Virus variants and vaccine efficacy: 4 lessons from rotavirus
COVID-19 has highlighted the importance of studying virus diversity and the emergence of virus variants to ensure that vaccines remain effective. But in the field of virology, the potential for virus diversity to impact the effectiveness of vaccines has been the object of intense research globally for some time.
As a virologist, I focus on rotavirus, a leading cause of severe and fatal diarrheal disease in young children and a long-time subject of strain diversity research. Here are a few lessons rotavirus has taught us about virus variants and vaccines.
1. Viruses evolve. It’s what they do.
The existence and continued emergence of virus variants is normal for all viruses. Changes in the virus genome, called mutations, occur at random as they multiply. Mutations can have a big or small impact, and can affect the survival of the virus, its ability to adapt to new hosts, its transmissibility, disease severity and characteristics, and its ability to escape recognition by antibodies generated after previous infections or vaccination.
Rotaviruses are very diverse. They are classified into types depending on the composition of the two proteins that make up the virus’ external layer. The potential for these two proteins to appear in different combinations—through genetic exchange—increases diversity further.
The distribution of rotavirus types varies significantly between different countries and regions of the world—and within the same region from one year to the next. However, regardless of type, all rotaviruses cause the same disease, and no type has been associated with more severe symptoms.
2. Rotavirus variants have little effect on vaccine efficacy, regardless of vaccine type.
The oral rotavirus vaccines currently in use have been developed using two different general approaches. One approach relies on the vaccine containing one variant: either a weakened version of the most commonly circulating virus variant, or a variant that caused asymptomatic infection in newborn infants. This approach assumes the single variant will provide sufficient cross-protection against other rotavirus types/variants. A second approach relies on the vaccine having a combination of the most frequently found variants, with the goal of developing greater type-specific protection.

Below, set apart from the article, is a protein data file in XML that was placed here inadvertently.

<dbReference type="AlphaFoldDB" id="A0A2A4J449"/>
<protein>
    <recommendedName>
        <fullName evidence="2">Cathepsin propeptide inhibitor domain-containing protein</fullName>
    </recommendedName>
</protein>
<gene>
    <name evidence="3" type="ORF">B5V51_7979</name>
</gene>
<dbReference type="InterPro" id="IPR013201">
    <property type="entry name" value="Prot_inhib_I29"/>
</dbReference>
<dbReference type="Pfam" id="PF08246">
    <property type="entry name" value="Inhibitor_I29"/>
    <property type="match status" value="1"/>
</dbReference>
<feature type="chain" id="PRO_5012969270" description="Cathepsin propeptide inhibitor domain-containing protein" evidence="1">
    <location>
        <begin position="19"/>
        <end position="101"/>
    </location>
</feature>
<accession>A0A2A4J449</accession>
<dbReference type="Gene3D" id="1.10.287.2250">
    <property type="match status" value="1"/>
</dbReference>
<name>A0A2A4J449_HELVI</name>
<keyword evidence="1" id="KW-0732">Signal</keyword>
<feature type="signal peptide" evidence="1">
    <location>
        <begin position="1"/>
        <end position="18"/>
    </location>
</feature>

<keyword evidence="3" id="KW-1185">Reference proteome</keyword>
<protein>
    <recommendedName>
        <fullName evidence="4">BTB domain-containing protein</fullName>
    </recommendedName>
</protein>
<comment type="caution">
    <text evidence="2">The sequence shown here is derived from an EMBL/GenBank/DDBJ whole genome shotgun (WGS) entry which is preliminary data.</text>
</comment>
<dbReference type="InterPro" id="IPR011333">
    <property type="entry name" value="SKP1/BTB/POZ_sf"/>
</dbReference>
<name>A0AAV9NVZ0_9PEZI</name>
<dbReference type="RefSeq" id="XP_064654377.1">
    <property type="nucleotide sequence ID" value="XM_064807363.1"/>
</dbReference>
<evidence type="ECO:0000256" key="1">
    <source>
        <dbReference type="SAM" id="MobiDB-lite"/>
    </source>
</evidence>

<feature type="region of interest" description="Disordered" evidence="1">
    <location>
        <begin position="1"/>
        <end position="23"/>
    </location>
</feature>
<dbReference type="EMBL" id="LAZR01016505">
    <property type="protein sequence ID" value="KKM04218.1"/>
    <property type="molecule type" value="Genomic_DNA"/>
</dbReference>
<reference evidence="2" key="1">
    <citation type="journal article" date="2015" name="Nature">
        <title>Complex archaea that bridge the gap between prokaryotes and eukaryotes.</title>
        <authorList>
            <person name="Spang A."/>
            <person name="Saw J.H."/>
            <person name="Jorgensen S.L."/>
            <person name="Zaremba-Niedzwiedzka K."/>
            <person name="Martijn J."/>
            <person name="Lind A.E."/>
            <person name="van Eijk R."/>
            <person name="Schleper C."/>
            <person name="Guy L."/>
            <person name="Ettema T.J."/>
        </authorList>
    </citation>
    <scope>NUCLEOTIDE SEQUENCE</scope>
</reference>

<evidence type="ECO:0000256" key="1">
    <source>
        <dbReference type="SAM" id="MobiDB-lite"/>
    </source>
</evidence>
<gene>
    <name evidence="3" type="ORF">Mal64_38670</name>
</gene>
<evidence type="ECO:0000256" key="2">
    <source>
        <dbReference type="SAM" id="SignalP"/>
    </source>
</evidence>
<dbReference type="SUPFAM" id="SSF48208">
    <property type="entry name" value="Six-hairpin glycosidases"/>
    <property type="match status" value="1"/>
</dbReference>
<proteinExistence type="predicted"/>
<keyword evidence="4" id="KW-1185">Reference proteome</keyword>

We have been studying the global diversity of rotaviruses in order to monitor whether vaccination influences the virus’ diversity. The aim is to investigate whether some rotavirus types may be found more frequently in vaccinated children, as this could indicate either that the vaccine does not protect or that it protects less well against a particular rotavirus type. We do this by comparing the diversity and types of rotaviruses found in children with diarrhea before and after rotavirus vaccination is introduced in a population. We also evaluate the diversity and types of rotaviruses causing disease in vaccinated versus non-vaccinated children in the same region of the world.
Overall, the rotavirus diversity and evolution data we have been studying for over a decade tell us that, like with natural infection, rotavirus vaccines produce a good degree of cross-protection against a variety of rotavirus types.
While it is well documented that the efficacy of live oral rotavirus vaccines is reduced in children living in low-income countries, this reduced efficacy is unlikely to be driven by differences in rotavirus strain diversity. Some changes in the diversity of circulating rotaviruses before and after rotavirus vaccine introduction have been seen in populations in which rotavirus vaccine performance is suboptimal, as in Malawi, but similar changes have also been seen in populations where the vaccine efficacy is—and has remained—optimal, as in Europe.
3. Monitoring strain diversity before and after vaccination campaigns provides crucial information.
As a new generation of rotavirus vaccines aimed at providing better protection for the children most affected by rotavirus diarrhea is developed, monitoring their effectiveness against different rotavirus types will remain crucial. Without genetic surveillance, we cannot know what virus variants are circulating, how well interventions like vaccines are working against them, or how to change course if needed. I believe this will be crucial for COVID-19 vaccines, too.
4. Even with reduced efficacy, vaccines save lives.
Although the degree of protection against rotavirus variants closely related to the vaccine virus may be greater than that against more distantly related variants, it is important to remember that rotavirus vaccines protect children from severe diarrhea and death.
As with COVID-19 vaccines, even if the impact on infection and transmission varies by vaccine, location, and virus variant, rotavirus vaccines save many lives. Partial protection is significantly better than no protection.